This feature is greatly needed. Without it I have to leave entire sheets unprotected in complex application / table based docs, which could allow for corruption of the entire excel if a user enters the wrong thing or clears a formula. The primary excel I'm working with has 4 types of users, basic (staff), intermediate (managers), advanced (HR), and admin (programming). Because of this, I have to use a few layers of permissions, both worksheet and workbook. I can almost accomplish my entire needs with excel as is, but this one issue doesn't allow me to properly limit the permissions of HR users which are able to edit some source table data on hidden tabs, but which should not be able to edit some of the formulas and structure of tables. I hope this gets corrected some time soon. As a sidenote, in addition to the recommendations given in comments below, once this is hopefully fixed, you should also allow Tabbing on a protected sheet table, so you can enter in a new record, and tab through the fields in the table record you are entering.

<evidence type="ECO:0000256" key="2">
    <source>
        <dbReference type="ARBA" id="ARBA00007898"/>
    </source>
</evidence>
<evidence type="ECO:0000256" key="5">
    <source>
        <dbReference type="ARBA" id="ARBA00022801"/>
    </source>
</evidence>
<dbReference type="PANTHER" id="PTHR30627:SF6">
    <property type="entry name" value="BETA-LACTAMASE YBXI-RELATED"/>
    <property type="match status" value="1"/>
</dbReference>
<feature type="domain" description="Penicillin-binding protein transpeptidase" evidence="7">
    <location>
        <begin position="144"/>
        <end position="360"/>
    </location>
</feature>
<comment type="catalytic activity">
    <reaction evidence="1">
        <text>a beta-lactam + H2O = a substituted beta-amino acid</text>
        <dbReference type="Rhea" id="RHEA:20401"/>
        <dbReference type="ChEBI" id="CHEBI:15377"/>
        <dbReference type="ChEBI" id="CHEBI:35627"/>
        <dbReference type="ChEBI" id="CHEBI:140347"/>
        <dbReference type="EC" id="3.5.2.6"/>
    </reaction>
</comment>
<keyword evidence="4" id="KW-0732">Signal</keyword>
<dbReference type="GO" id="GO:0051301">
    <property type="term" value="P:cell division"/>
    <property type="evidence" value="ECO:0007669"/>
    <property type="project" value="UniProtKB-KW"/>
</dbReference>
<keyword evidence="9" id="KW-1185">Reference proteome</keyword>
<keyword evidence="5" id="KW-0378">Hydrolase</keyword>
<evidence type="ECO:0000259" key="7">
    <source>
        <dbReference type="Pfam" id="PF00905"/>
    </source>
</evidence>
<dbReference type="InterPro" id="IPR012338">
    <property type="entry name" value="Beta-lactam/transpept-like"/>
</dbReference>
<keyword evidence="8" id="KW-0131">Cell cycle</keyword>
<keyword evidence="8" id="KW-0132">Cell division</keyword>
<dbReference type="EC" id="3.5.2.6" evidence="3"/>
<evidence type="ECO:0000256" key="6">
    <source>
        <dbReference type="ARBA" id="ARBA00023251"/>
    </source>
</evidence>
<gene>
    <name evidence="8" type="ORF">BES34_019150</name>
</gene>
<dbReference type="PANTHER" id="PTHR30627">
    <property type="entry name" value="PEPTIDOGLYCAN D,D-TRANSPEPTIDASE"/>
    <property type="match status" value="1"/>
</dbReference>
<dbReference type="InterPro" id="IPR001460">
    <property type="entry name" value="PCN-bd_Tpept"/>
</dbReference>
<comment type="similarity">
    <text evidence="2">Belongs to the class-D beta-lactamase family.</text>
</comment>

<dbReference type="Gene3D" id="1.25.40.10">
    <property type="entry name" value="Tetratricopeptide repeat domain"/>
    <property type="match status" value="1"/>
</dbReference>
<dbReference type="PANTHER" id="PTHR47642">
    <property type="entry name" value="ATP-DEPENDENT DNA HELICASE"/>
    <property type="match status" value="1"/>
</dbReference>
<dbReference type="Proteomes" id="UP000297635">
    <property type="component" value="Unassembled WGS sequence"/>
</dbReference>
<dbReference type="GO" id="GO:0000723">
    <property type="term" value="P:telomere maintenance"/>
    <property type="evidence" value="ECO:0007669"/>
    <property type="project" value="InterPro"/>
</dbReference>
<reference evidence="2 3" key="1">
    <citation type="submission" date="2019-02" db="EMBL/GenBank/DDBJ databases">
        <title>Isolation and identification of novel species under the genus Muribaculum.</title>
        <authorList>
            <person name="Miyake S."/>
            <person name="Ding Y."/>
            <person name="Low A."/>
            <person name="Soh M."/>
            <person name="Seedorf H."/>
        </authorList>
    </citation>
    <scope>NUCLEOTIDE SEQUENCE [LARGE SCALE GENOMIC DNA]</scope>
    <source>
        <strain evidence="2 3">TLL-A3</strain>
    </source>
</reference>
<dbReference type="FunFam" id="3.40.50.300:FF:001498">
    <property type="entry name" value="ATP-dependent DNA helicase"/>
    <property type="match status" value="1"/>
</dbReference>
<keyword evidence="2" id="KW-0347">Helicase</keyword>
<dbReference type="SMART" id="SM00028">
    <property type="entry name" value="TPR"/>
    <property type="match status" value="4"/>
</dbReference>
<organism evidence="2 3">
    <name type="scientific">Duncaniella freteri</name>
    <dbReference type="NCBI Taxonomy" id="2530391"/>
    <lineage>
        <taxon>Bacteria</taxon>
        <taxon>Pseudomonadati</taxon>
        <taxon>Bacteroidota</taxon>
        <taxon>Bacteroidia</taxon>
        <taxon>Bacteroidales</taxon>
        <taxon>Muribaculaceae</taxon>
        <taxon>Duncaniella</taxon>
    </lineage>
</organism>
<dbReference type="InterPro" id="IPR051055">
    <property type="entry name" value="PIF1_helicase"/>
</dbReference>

Adrian L. commented
Thanks for highlighting this, I'm no slouch at Excel (although I'd not call myself an expert) and I have been trying to work out how to do this for ages, believing it was a shortfall in my knowledge on protecting cells. I agree it's a bug and also that it needs to be fixed as a priority.
this is a must feature.
This would be fantastic. Please do it!!
Tomaz Tacla commented
I need to SORT a protected sheet. It's no longer available in Office 365. Is there a way around it?
Heather R commented
Yes, I've had to resort to a hybrid VBA/Named Range solution instead of tables :(
jeffrey Weir commented
I've posted a work-around at http://dailydoseofexcel.com/archives/2017/12/10/seven-steps-to-almost-protected-calculated-columns/ that gives you a way to leave the calculated column unprotected while stopping users from directly selecting the cells in calculated columns with the mouse. This works by parking a locked invisible shape over the column. Users can still select the cells by navigating them using the arrow keys, but are then prohibited by overwriting the formulas via a DV condition. They can still delete the formulas however...although I've got a pop-up DV input message warning them against doing so. Convoluted work-around that mostly works, but no substitute for the kind of usability improvement we would get if MS changed Table protection in line with this thread.
Jeff Zhang (MSFT) commented
It's indeed a reasonable scenario. We'll consider and evaluate/prioritize it together with all other requests.
Please make this possible
Agreed ... definitely a true need if Microsoft wants to continue to push the use of tables to emulate database functionality within Excel
Agree. This would be a major help.
I wholeheartedly agree with the need to fix this ASAP. The structure interaction of worksheet and table is clunky in many ways but this is unacceptable.
Please make this possible